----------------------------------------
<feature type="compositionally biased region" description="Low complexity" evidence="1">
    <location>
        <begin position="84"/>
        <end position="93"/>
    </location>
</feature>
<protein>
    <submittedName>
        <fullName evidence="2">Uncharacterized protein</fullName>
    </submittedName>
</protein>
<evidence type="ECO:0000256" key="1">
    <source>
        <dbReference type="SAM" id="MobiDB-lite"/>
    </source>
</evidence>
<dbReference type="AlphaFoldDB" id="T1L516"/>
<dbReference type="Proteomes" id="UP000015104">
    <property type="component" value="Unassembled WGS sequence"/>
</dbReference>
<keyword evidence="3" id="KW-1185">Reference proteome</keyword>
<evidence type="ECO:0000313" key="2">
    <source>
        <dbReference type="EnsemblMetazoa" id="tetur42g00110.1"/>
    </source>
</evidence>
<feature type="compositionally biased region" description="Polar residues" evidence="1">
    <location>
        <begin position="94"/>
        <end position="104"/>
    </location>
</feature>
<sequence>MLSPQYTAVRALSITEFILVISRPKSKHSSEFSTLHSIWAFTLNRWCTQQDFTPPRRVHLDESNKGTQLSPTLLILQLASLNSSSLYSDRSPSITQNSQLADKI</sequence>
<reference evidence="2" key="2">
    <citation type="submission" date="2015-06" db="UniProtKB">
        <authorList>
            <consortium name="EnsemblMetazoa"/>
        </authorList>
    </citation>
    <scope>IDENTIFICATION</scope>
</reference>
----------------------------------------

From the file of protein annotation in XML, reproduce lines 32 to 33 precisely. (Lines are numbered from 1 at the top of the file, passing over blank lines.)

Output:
</feature>
<sequence>MLSPQYTAVRALSITEFILVISRPKSKHSSEFSTLHSIWAFTLNRWCTQQDFTPPRRVHLDESNKGTQLSPTLLILQLASLNSSSLYSDRSPSITQNSQLADKI</sequence>